Casting involved a widespread search for a new actor to succeed Pierce Brosnan as James Bond; the choice of Craig, announced in October 2005, drew controversy. Location filming took place in the Czech Republic, The Bahamas, Italy and the United Kingdom with interior sets built at Barrandov Studios and Pinewood Studios.
Casino Royale premiered at the Odeon Leicester Square on 14 November 2006. It received an overwhelmingly positive critical response, with reviewers highlighting Craig's reinvention of the character and the film's departure from the tropes of previous Bond films. It earned almost $600 million worldwide, becoming the highest-grossing James Bond film until the release of Skyfall in 2012.Die Another Day
Die Another Day is a 2002 spy film, the twentieth film in the James Bond series produced by Eon Productions, as well as the fourth and final film to star Pierce Brosnan as the fictional MI6 agent James Bond. The film follows Bond as he leads a mission to North Korea, during which he is betrayed and, after seemingly killing a rogue North Korean colonel, is captured and imprisoned. Fourteen months later, Bond is released as part of a prisoner exchange. Surmising that the mole is within the British government, he attempts to earn redemption by tracking down his betrayer and all those involved.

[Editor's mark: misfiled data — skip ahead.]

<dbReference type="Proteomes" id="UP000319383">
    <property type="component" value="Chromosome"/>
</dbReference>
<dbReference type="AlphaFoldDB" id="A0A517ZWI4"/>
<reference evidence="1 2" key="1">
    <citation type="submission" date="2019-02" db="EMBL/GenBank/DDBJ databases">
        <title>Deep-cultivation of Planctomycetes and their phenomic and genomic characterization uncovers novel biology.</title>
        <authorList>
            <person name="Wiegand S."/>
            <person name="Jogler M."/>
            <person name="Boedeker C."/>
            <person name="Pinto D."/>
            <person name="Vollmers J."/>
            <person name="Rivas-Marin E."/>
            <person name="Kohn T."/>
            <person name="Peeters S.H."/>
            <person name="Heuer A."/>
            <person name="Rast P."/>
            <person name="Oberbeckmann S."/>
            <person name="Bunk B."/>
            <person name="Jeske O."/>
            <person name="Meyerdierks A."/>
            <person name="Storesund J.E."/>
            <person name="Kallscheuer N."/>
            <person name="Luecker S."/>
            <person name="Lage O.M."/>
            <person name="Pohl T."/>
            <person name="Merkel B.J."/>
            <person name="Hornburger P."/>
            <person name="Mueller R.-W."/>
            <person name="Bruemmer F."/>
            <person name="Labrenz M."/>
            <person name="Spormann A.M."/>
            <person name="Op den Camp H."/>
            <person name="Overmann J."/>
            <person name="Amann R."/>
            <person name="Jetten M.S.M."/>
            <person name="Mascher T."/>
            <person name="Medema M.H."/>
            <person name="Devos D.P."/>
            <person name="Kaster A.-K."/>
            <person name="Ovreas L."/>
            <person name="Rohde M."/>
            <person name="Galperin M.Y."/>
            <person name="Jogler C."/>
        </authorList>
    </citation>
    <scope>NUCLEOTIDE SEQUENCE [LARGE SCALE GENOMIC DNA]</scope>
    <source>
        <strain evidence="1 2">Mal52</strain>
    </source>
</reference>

The film, produced by Michael G. Wilson and Barbara Broccoli, and directed by Lee Tamahori, marked the James Bond franchise's 40th anniversary. The series began in 1962 with Sean Connery starring as Bond in Dr. No. Die Another Day includes references to each of the preceding films.The film received mixed reviews. Some critics praised the work of Tamahori, while others criticised the film's heavy use of computer-generated imagery, which they found unconvincing and a distraction from the film's plot. Nevertheless, Die Another Day was the highest-grossing James Bond film up to that time if inflation is not taken into account.George Baker (actor)
For the Bengali actor-cum-politician, see George Baker.
George Morris Baker, MBE (1 April 1931 – 7 October 2011) was an English actor and writer. He was best known for portraying Tiberius in I, Claudius, and Inspector Wexford in The Ruth Rendell Mysteries.GoldenEye